Regurgitation is the
relatively effortless expulsion of undigested food, without retching. It occurs
because the esophagus is physically blocked or there is a breakdown in the
swallowing mechanism (peristalsis). In either case, the food accumulates until
the esophagus is overloaded, after which the food is passively expelled.
Regurgitation should not be confused with vomiting.
Vomiting is the forceful expulsion of stomach contents, preceded by retching.
Vomited food is sour smelling, appears digested, or at least partly digested,
and is often mixed with yellow bile.
Contrary to popular belief, mother cats do not teach their kittens
to use the litter box. Kittens begin to dig in and use dirt and dry, loose
material at about 4 weeks old without ever having observed their mothers doing
so. This natural instinct is used in training kittens to use the litter box.
Begin as soon as the new
kitten arrives in your home.
Buy the largest litter box you can find; your kitten will soon grow into a
cat, and will appreciate having the room. Make sure at least one side...
Chronic regurgitation (the kind that comes and goes but seems
to be getting worse) suggests a partial obstruction caused by megaesophagus,
stricture, or tumor.
A serious complication of regurgitation is aspiration pneumonia, in which the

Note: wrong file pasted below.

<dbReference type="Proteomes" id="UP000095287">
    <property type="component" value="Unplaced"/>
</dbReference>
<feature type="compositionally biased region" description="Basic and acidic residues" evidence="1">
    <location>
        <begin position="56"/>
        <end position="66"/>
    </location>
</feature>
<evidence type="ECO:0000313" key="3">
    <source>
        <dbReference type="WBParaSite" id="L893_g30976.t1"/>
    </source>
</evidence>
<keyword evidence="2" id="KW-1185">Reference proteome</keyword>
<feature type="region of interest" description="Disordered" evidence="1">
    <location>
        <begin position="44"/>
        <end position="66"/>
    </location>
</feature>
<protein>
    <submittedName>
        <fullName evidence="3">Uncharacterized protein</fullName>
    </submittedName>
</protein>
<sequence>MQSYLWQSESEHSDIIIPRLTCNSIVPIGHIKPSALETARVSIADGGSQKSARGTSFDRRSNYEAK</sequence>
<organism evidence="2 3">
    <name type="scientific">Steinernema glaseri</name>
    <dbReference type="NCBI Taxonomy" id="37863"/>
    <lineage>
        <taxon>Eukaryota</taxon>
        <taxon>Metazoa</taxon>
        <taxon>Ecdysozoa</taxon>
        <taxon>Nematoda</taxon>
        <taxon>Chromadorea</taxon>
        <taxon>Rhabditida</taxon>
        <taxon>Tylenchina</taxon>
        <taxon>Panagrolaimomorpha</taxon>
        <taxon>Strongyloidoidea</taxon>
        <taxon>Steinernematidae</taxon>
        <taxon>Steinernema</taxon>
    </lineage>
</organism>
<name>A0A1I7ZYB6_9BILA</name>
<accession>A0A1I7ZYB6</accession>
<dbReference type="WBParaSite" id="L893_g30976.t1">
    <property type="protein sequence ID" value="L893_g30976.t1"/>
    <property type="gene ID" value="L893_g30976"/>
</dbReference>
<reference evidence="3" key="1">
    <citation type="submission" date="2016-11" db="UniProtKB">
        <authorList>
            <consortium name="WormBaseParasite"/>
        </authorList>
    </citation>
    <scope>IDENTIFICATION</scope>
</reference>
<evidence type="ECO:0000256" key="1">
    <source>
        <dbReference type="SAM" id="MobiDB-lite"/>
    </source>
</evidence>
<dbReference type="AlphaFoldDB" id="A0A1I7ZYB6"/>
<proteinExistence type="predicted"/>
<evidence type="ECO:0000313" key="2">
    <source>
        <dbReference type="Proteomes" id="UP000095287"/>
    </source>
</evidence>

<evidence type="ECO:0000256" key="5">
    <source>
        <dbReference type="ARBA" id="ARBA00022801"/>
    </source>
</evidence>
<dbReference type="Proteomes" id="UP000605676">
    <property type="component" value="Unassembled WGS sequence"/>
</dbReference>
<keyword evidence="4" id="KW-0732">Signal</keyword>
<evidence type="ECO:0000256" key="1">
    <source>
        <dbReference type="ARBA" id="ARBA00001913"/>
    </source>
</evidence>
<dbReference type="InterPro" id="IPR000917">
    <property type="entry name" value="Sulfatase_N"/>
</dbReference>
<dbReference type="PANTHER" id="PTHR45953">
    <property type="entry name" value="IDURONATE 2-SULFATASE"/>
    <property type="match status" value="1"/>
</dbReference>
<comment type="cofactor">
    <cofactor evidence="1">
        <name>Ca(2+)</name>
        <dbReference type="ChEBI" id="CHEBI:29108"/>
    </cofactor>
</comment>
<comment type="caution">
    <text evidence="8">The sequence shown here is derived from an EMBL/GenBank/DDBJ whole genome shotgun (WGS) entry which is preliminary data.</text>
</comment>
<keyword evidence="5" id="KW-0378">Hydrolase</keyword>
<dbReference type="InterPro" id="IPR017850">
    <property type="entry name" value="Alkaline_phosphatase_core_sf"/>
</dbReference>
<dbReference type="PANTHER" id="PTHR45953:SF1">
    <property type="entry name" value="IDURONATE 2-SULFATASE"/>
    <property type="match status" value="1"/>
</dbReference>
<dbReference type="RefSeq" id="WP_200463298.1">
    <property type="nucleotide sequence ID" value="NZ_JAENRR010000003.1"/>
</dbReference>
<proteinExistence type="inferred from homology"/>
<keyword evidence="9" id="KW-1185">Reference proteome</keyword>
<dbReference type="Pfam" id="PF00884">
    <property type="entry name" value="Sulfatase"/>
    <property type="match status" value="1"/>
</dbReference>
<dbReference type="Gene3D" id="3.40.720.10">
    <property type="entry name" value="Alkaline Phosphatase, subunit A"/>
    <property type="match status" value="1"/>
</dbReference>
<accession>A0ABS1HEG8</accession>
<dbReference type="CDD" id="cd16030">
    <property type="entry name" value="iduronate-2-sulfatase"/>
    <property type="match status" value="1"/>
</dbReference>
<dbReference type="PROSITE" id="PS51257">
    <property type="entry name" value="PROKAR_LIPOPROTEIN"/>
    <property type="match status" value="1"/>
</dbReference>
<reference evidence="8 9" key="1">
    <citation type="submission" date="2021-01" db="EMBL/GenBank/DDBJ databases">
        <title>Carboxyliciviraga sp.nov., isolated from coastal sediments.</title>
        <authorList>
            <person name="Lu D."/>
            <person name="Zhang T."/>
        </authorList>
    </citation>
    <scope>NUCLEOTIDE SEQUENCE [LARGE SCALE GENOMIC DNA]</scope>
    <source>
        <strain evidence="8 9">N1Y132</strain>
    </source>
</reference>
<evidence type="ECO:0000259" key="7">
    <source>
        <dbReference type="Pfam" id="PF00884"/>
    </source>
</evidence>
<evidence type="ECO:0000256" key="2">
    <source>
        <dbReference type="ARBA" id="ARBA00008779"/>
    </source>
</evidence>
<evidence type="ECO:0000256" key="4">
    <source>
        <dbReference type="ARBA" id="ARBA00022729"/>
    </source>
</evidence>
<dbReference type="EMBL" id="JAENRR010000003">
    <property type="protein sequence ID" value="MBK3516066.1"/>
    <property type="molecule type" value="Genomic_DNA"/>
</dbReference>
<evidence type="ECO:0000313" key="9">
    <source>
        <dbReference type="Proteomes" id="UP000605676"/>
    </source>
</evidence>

lungs become infected as a result of food being aspirated (inhaled) into them.
When regurgitated food ends up in the lungs, aspiration pneumonia is the
result. Another potentially serious complication is nasal cavity infection.
This occurs when food is regurgitated into the nose.
Bouts of severe coughing
and gagging can be mistaken for either regurgitation or vomiting. It is
important to distinguish between all three conditions, because each denotes a
disease in a different system.
Dysphagia (difficult, painful swallowing)
If there is a partial blockage, swallowing can be difficult and
painful, but the cat does not necessarily
regurgitate. A cat with a painful esophagus makes repeated attempts to swallow
the same mouthful and eats slowly. There may be noticeable weight loss, and as
the condition becomes more painful, the cat may stop eating altogether.
swallowing can be associated with mouth infections, dental infections, sore
throat, or tonsillitis. Cats with these conditions also often have drooling and
halitosis. Sometimes, the cat can eat softened or liquid foods but not hard or
dry foods. Some cats will lick the “gravy” off canned foods but not eat the
WebMD Veterinary Reference from "Cat Owner's Home Veterinary Handbook"